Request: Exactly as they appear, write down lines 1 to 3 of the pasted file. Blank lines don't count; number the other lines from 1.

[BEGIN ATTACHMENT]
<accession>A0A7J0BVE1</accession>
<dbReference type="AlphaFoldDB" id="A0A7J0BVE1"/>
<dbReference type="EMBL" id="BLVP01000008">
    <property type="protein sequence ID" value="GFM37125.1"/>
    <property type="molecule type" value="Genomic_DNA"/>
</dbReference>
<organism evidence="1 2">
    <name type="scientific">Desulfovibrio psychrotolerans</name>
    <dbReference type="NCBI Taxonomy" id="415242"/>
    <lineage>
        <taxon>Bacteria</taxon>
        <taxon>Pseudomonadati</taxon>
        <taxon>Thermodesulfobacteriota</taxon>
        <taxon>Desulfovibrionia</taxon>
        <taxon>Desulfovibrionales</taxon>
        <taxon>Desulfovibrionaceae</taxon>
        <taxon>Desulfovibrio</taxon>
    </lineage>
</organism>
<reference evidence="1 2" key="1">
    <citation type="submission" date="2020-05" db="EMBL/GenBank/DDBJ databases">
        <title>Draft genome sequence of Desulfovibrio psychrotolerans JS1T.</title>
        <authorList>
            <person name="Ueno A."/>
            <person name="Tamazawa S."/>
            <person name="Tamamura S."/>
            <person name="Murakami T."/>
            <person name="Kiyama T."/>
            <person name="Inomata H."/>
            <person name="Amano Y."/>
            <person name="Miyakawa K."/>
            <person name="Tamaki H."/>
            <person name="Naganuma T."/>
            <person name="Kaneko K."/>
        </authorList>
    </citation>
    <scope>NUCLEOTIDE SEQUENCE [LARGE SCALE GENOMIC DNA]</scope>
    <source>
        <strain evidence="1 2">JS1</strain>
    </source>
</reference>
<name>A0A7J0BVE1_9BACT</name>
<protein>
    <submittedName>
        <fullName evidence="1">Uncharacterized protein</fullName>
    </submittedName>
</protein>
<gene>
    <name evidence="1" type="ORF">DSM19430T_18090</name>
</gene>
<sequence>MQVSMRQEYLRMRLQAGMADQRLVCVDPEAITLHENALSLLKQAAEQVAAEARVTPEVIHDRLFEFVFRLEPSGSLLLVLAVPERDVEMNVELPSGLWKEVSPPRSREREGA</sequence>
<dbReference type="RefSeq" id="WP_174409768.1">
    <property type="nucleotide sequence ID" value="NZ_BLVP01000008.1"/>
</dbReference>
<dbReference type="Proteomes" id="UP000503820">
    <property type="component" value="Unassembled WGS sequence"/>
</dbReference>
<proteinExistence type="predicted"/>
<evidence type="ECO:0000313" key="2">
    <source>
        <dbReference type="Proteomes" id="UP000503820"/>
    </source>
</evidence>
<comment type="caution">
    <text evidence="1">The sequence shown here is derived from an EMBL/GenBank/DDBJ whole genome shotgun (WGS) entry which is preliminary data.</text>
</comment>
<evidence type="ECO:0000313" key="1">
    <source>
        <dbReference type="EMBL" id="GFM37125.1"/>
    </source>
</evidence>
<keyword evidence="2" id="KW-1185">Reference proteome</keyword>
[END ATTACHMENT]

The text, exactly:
<accession>A0A7J0BVE1</accession>
<dbReference type="AlphaFoldDB" id="A0A7J0BVE1"/>
<dbReference type="EMBL" id="BLVP01000008">